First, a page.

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Retirement and Supplemental Plans

The Medicare Supplement Plan Locater can help you get fit for your Medicare insurance plan and allow you to be safe from economic crises when you need to be. It comes with a free plan for all over-65’s who qualify for Medicare while meeting the criteria for the federal program, if they also meet the requirements of the impairments described by the Centers for Disease Control and Prevention (CDC) or the Department of Health and Human Services.

It will not be offered to anyone who is not eligible for Medicare from January 1, 2020, but you are definitely eligible to purchase coverage during the break in the original Medicare insurance program. You can compare your strategies in this chart to ease your healthcare costs and be prepared for your Medicare insurance.

The good news is that if you are enrolled in Medicare Part A on December 31, 2019, and you have at least $1,000 in annual deductibles and out-of-pocket expenses, you can keep your Medicare coverage for the next three years. You can keep your health care costs for a family of four at just $2,500 a year, and up to $3,400 for an individual.

If you are eligible after the cut-off date, you can apply for this plan at any time until 31 December 2019.

You may be eligible to purchase Medicare Supplement plans 2021 if you have other health insurance, including Medicare Advantage or Medicare Supplement policies, or if your coverage is involuntarily lost. If you are entitled to guaranteed no-issue rights, you do not have the right to apply for new coverage under a standardized Medicare supplementation plan or to be subject to an insurer’s medical insurance criteria. You can also be assessed on the basis of your health, subject to insurers “criteria, unless you apply for a Medicare Supplement policy within the six-month open enrollment period.

For more information on rescheduling plans, see the Medicare Supplement Plan Reconciliation and Reassignment Guide for 2019-2020.

In an effort to reduce Medicare costs, people who join the program after January 1, 2020, will be able to choose a Medicare Supplement Plan that covers Medicare Part B deductibles. That law establishes that amendment to “try to reduce the unnecessary cost of Medicare” and eliminate the need for more expensive plans, such as those covered by Medicare Part B. In an attempt to try to reduce Medicare costs in 2019-2020 and 2020-2021, some individuals who join the programs on or after January 1, 2019, and individuals in the first two years of the new program in 2021-2022, will be able to select their Medicare supplement plan from a list of “Medicare Supplement” plans that cover deductible Medicare portions B and B.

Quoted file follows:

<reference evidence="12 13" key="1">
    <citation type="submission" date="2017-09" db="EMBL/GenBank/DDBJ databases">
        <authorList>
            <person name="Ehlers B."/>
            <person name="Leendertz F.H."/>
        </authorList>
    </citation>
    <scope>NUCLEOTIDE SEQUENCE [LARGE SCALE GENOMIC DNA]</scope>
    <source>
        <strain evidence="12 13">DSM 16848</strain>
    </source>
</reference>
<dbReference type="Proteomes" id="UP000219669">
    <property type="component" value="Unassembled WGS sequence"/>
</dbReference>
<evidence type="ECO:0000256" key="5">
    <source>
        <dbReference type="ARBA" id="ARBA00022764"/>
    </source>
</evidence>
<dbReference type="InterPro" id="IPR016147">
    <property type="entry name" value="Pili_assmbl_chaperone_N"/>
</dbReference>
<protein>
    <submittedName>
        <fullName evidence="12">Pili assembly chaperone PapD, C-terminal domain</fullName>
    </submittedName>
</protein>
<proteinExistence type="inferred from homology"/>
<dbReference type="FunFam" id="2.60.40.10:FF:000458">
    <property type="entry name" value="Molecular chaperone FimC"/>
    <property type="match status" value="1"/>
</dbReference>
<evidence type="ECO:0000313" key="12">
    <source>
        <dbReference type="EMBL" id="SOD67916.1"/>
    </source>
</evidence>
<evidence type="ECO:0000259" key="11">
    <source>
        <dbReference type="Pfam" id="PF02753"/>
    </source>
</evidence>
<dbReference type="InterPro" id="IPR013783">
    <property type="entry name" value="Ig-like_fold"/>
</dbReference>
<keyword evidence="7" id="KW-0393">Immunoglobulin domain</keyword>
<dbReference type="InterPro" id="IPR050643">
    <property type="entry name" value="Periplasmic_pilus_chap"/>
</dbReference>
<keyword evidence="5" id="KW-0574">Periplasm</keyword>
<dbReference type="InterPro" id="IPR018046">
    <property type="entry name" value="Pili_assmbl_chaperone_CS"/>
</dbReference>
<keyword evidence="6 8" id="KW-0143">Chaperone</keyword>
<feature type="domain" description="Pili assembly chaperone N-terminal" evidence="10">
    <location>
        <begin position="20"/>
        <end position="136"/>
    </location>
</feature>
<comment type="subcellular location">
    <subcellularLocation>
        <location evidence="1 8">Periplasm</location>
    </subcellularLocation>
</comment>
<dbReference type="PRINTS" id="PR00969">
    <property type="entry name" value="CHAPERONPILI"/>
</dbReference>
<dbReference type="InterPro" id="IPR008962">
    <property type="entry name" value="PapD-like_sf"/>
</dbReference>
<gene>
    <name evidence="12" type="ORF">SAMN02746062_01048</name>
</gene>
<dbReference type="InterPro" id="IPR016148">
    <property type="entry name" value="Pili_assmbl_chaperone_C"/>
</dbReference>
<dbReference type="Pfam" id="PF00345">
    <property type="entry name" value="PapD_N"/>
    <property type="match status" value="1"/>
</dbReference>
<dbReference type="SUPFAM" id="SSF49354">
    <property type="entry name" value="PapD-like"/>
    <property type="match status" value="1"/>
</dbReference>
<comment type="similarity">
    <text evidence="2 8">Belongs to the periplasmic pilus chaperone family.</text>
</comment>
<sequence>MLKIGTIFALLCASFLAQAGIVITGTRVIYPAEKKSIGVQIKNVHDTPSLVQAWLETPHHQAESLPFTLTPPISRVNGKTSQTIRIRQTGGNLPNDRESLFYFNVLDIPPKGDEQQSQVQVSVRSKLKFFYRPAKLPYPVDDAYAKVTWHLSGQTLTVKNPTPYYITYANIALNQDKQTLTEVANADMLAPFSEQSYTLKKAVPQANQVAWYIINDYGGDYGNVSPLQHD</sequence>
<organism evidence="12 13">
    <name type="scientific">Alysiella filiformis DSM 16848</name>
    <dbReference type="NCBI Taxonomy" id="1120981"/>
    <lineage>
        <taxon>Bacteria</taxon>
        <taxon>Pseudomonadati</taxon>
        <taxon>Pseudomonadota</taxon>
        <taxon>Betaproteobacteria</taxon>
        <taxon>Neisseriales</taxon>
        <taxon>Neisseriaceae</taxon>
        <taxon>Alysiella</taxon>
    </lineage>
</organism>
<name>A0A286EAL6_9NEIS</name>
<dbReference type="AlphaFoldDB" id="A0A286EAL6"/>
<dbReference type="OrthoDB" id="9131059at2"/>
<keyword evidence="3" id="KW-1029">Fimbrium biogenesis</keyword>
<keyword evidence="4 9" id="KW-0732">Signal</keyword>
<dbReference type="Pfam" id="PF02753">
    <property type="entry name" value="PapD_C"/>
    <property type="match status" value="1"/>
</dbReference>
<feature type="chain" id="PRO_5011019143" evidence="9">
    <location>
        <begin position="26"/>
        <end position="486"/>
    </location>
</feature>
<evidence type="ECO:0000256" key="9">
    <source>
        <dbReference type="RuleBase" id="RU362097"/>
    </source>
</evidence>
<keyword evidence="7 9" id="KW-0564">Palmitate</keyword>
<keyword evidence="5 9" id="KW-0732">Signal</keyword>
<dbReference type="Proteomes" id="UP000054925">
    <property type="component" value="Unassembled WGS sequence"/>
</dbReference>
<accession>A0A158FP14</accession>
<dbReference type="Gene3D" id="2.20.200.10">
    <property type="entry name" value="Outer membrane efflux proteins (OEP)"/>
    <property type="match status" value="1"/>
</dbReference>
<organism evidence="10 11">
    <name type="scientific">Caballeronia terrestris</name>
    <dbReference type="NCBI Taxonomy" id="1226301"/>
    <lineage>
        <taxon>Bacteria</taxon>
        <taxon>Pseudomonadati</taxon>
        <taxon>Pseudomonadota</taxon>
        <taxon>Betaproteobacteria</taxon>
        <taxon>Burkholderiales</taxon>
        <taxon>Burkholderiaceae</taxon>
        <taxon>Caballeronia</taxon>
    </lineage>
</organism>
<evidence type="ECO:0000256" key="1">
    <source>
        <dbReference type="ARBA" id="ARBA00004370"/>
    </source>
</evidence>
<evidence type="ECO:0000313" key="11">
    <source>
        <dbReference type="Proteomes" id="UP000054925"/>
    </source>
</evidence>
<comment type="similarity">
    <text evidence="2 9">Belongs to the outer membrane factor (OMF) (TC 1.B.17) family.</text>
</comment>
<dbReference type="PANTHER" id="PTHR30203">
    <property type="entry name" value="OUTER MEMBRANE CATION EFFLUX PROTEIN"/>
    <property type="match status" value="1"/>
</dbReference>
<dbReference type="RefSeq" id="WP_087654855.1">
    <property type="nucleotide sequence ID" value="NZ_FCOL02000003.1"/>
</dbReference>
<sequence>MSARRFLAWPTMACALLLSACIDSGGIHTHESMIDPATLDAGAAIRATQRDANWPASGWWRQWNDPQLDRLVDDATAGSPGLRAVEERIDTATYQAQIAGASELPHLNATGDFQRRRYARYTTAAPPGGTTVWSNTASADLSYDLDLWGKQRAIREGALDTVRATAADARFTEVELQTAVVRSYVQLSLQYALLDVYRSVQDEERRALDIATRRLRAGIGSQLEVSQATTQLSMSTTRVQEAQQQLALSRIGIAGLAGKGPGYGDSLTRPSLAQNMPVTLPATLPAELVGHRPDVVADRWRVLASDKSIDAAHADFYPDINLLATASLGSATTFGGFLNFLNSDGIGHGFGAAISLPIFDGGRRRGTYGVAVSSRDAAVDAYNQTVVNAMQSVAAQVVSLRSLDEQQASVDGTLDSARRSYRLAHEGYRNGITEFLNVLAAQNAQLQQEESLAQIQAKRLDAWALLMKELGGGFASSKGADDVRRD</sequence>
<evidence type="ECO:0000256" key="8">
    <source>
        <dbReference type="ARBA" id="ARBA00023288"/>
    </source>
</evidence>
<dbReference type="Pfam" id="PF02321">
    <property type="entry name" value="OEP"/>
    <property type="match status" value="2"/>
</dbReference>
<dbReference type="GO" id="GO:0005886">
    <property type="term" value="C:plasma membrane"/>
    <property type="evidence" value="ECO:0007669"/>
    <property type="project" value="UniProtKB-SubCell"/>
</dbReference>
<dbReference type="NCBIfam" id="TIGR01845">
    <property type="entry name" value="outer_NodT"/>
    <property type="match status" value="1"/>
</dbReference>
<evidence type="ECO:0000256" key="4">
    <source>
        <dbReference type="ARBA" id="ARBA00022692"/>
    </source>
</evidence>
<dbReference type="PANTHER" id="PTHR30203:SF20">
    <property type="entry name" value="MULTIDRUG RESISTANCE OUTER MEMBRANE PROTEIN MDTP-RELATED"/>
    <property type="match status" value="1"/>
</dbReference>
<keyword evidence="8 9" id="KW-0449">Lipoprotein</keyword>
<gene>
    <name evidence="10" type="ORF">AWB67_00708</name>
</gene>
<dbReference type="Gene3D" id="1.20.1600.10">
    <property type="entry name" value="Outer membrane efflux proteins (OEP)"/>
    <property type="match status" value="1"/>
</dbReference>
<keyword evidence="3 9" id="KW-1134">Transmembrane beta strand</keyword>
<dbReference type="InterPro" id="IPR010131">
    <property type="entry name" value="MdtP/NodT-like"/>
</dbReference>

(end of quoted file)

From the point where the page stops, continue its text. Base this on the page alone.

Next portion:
Many people are eligible for the premium – free Medicare Part A – and lawmakers believe a lower deductible of $198 in 2020 will encourage them to go to the doctor only when needed, saving Medicare money. In 2020, Medicare Part A premiums will be $458, but Medicare Part B premiums will rise to $144 and $60 respectively for individuals in the first two years of the new program. Deductibles for Medicare Part B will rise to 198 in 2020 and 203 in 2021, with an additional $1,000 in premiums in 2022.

If you are eligible for Medicare on January 1, 2020, or expect to be for many years, you will not be affected by the changes to the Medicare Supplement Plan (Donut Hole), as Medicare has been a health plan for you for years.

In 2020, people newly eligible for Medicare will not be able to participate in Plan C or Plan F, and all three plans will not be offered to people enrolled in Medicare for the first time in 2020. The new law prevents all Medicare supplement plans from paying Part B deductibles. Medicare supplemental plans have a high deductible, but they are designed to be paid for with Medicare Part B deductible, which is $185 per member in 2019.

CMS Administrator Seema Verma and Kellyanne Conway, assistant to the president and senior counselor, saids that the administration was open to the possibility of looking to see if similar arrangements to cap co-pays could be made with other widely used prescription medicines used by seniors, as well as possibly making permanent some of the waivers, such as expanded use of telehealth, CMS has allowed in order to cope with the coronavirus disease 2019 (COVID-19) pandemic, on .

Asked about the timing of the announcement, coming during the COVID-19 crisis and amid various polls showing senior citizens increasingly disapproving of Trump, Conway rebuffed the notion that the deal was crafted in order to boost Trump”s support with this population. The plan had been in the works for some time, she said, and $50 was pinpointed as when seniors would stop using or curtail their use of insulin.

“We’re talking precription drugs here today and not politics, thank you,” she said.

If you already have Plan C or Plan F, there is no need to worry, as long as your insurer offers them as Medigap policies. In fact, insurance companies can offer them at the same rate as a Medigap policy, with lower deductibles and lower premiums.

Plan D (not to be confused with Medicare Part D) ceases paying Part B deductibles and excess burdens, and provides assistance with many costs that are not covered by original Medicare. In many ways, Plan D serves as a replacement for the coverage offered in Plan A and B, as well as the more comprehensive Plan C and Plan F. Plan F has long been the most popular option, and is also the most comprehensive of all plans, with coverage ranging from $1,000 to $2,500 a month for a family of four.